I'd been waiting for a new Dismas Hardy novel from John Lescroart for too long a time, and when I saw this one available here on Audible.com, I jumped right on it. All I can say is it was a big let down. Only mildly entertaining. Unresolved plot elements. Weak and/or unlikeable characters (even my old time favorites). Brittany was a shallow, empty-headed bimbo till the end. And Tony... this jerk was a totally unnecessary distraction. I fail to see the purpose of his undeveloped character. I know he was a hit man, but was he really an ex-cop? Does it matter? Abe and Dismas were thin self-interested shadows of their former selves. I still don't know who killed Jessup. The reader is to believe it was probably/possibly the sex-trade guy and the county supervisor, but that red herring went nowhere. Thank goodness David Colacci was reading; otherwise this would have been a big "zero". This was not one of Lescroart's best efforts. Felt more like an outline of a possible novel.
I advise anyone who really cares to read this book on the printed page where it won't be polluted by Dick Hill's intrusive and cloying narration. I tried to listen, but a giving up because I can't bear another minute of Hill.
This book would have been much more enjoyable if two of its characters had been eliminated, or at least minimized or viewed differently by the protagonist. The adoration of his cheesy, shallow, bimbo wife Gina, and of his beloved "city", San Diego, were a little hard for me to take. I call San Diego a character because the author used it as such in the book. Come on, SD may be big for a small town, but that's really all it is. There is a blandness to the book's setting that I don't feel when I read books based in LA, SF, NY, or other major cities. And Gina - she should have been dumped her in the beginning of the book. Robbie's constant attempts at pleasing her with expensive trinkets made him look like a fool. Actually, there seemed to be too much babble throughout the book about expensive toys. I don't think I'll read anything more by TJ Parker.
The book was well performed by the excellent narrator, David Colacci.
This book comes across more like a Harlequin Romance than a crime/mystery novel.
A little too affected,,, too cute for my tastes.
I'm only a short way into it, but I'm desperately looking for a real-life/live character. Everyone in the book is just too cartoonish, stereo-typed... characters, not people.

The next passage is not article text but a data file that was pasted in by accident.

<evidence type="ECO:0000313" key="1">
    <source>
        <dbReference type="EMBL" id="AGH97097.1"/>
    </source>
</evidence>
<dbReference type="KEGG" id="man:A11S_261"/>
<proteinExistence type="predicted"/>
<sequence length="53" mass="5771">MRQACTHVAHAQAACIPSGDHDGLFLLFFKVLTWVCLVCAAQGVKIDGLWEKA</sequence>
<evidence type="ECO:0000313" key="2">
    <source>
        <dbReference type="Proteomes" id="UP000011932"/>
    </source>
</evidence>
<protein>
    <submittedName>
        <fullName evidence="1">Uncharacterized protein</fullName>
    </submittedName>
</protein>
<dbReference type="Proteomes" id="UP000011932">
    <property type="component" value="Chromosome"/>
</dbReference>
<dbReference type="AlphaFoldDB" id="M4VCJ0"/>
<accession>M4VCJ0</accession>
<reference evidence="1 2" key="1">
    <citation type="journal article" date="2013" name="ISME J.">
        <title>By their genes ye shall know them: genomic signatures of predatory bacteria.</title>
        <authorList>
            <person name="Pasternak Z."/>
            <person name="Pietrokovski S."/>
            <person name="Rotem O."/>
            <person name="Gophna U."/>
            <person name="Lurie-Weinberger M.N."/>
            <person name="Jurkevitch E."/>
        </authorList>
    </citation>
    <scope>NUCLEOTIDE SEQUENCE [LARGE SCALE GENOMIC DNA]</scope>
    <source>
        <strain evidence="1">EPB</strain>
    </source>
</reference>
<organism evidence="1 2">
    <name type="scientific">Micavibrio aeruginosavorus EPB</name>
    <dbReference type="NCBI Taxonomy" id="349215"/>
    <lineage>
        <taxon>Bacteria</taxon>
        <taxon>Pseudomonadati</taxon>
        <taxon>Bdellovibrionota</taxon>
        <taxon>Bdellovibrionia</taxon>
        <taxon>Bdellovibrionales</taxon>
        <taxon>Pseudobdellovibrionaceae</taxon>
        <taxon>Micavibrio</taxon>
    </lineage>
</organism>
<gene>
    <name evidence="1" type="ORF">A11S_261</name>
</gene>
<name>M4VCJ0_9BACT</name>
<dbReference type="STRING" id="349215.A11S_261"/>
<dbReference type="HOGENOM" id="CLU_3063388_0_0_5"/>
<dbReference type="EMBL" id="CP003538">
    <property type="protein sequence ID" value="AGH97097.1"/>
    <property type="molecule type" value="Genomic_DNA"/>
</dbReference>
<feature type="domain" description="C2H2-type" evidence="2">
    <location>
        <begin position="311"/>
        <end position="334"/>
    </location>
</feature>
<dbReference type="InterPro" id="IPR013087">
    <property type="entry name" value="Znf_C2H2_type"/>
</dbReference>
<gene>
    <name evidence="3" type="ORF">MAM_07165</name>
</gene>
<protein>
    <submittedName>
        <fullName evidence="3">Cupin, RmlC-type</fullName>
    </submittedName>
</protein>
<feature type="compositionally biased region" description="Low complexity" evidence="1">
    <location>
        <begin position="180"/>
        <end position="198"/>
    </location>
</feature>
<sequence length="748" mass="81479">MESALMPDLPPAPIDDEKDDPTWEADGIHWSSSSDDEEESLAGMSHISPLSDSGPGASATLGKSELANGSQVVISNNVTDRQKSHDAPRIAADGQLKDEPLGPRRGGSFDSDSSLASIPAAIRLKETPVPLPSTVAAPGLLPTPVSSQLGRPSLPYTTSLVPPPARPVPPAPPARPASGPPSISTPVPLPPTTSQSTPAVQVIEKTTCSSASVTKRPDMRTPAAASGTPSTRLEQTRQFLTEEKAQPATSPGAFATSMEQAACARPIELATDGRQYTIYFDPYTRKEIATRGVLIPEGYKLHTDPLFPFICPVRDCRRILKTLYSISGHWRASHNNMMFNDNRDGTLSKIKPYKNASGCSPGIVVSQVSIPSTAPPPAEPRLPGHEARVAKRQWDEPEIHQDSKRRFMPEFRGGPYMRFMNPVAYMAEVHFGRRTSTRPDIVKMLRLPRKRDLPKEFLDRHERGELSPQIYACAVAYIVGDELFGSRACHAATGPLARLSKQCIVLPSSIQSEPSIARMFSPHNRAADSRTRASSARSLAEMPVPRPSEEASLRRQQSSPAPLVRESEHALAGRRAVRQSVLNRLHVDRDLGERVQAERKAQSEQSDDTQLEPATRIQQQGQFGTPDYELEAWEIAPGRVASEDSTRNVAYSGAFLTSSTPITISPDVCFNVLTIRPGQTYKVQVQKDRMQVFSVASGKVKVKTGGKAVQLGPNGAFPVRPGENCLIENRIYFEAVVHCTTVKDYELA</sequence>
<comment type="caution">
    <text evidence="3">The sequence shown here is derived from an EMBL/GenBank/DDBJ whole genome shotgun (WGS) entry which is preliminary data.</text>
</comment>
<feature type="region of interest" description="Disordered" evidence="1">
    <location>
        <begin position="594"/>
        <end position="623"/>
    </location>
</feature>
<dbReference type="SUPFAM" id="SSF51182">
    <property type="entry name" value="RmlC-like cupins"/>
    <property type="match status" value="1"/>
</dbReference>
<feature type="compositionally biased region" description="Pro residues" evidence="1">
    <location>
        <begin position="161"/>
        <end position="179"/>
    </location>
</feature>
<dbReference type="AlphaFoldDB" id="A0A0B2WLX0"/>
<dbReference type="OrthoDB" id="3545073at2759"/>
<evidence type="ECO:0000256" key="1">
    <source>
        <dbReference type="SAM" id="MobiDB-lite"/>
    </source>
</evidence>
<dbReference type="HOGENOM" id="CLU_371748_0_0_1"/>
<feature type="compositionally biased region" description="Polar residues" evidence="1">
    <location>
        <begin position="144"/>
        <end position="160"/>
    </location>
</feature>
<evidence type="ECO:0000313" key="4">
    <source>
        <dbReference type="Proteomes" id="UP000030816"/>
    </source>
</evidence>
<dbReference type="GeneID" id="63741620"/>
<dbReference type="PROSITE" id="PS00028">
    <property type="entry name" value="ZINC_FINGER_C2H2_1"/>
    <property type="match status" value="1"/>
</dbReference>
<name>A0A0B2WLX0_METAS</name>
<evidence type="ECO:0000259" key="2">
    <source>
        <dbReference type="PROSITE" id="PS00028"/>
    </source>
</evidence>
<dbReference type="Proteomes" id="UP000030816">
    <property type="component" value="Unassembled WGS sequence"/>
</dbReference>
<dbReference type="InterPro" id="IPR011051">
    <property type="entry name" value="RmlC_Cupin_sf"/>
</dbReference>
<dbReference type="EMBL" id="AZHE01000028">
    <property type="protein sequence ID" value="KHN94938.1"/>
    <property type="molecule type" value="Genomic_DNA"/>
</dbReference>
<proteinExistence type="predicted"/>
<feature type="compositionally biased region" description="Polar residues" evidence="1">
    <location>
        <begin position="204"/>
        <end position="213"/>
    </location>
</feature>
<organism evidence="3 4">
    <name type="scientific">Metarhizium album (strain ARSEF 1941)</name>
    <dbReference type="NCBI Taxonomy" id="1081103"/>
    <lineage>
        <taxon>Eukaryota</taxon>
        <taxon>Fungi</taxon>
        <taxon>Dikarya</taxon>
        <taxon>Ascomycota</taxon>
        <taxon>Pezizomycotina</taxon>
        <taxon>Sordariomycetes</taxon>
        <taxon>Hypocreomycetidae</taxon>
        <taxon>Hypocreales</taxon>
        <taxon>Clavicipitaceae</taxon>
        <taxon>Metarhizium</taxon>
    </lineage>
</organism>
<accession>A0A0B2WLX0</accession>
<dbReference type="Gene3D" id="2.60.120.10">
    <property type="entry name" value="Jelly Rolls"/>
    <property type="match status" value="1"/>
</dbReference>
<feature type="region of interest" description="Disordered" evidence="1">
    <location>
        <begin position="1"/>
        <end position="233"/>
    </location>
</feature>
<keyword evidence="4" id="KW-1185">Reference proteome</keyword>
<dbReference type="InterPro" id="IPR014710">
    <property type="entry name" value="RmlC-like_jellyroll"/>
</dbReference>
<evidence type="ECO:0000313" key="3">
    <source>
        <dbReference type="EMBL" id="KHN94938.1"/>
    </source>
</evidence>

Too many brand names and designer labels.
And I'm not convinced the coffee information comes from anything other than book research.
Don't think I'll be reading anything else in the series.
Three stars is a little generous, but two would be too low.
Really enjoyed this one. It was a great listen. I've read some other Lashner books, but have stuck to paper versions since Marked Man is the only Lashner book Audible offers that is read by Richard Rohan. I sampled the other books on Audible, but couldn't get with any of the other narrators.
I have listened to this one more than once and it never fails to entertain. Good humor, good story; an off-beat, and good mystery. I recommend it.
Enjoyed the humor in this one. Good characters, interesting story. I kind of felt this was more of a Danny Boyle mystery than a John Ceepak tale, but that's really not a good or bad thing. I found the book similar in style and mood to other crime novels set in his region of the country, I was somewhat reminded of William Lashner's "Marked Man". Interesting... one reviewer complained about the author's "political sniping" If there was any of this going on, it was mild (and somewhat refreshing) and there were very few instances of it anyway. I can always enjoy a little poke at the right. If the author was truly political, he's have crucified Donald Trump. I'll read more by this author as long as the same narrator does the reading.
I almost stopped listening before the end of this silly, unbelievable exercise full of cookie-cutter characters and poorly strung together clichés. I'm glad I only paid a buck of so for this sample of Gardner's work. I'll know better than wasting a credit or any money on anything else she has written. It read like a very bad TV show from the past. Like she gathered together a hat-full of plot elements and ideas, picked out a few, and pieced them together in an attempt to form a unified whole.
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...but much better when Dick Hill is not the narrator. It would be great if Len Cariou would re-read all the books that were read by Hill.
Typical Pynchon. Complex, darkly funny, intelligent, wonderful prose... Can't say how happy I am that this book WASN'T read by Dick Hill.
I see that he reads "Against The Day", and for that reason I will not buy that one.
For me, Hill's irritating voice and inability to keep his own interpretation of the books he reads out of his narrations is reason enough not to buy.
This book was a more than a little over-the-top. I don't believe for one minute that any police agency would go to such lengths to solve a simple case of murder. The under cover thing was just not believable on many levels. In fact the entire book (plot and characters) made it difficult to suspend any sort of disbelief. I really didn't like or care about any of the characters in this book. It wasn't horrible, though. That's why I tried a second Tana French book - "Broken Harbor". I got it because of the stellar reviews and found it to be one of the worst mystery/crime novels I've ever read. What a mistake and waste of money.If "Likeness" was over-the-top, Harbor was in outer space. And... all but one, or maybe two of the characters were absolutely detestable - especially the protagonist. I'm through with Tana French - I think she's overrated and not really that skilled as a writer. As dark as she tries to be, her stories and introspective characters end up being laughable at best.
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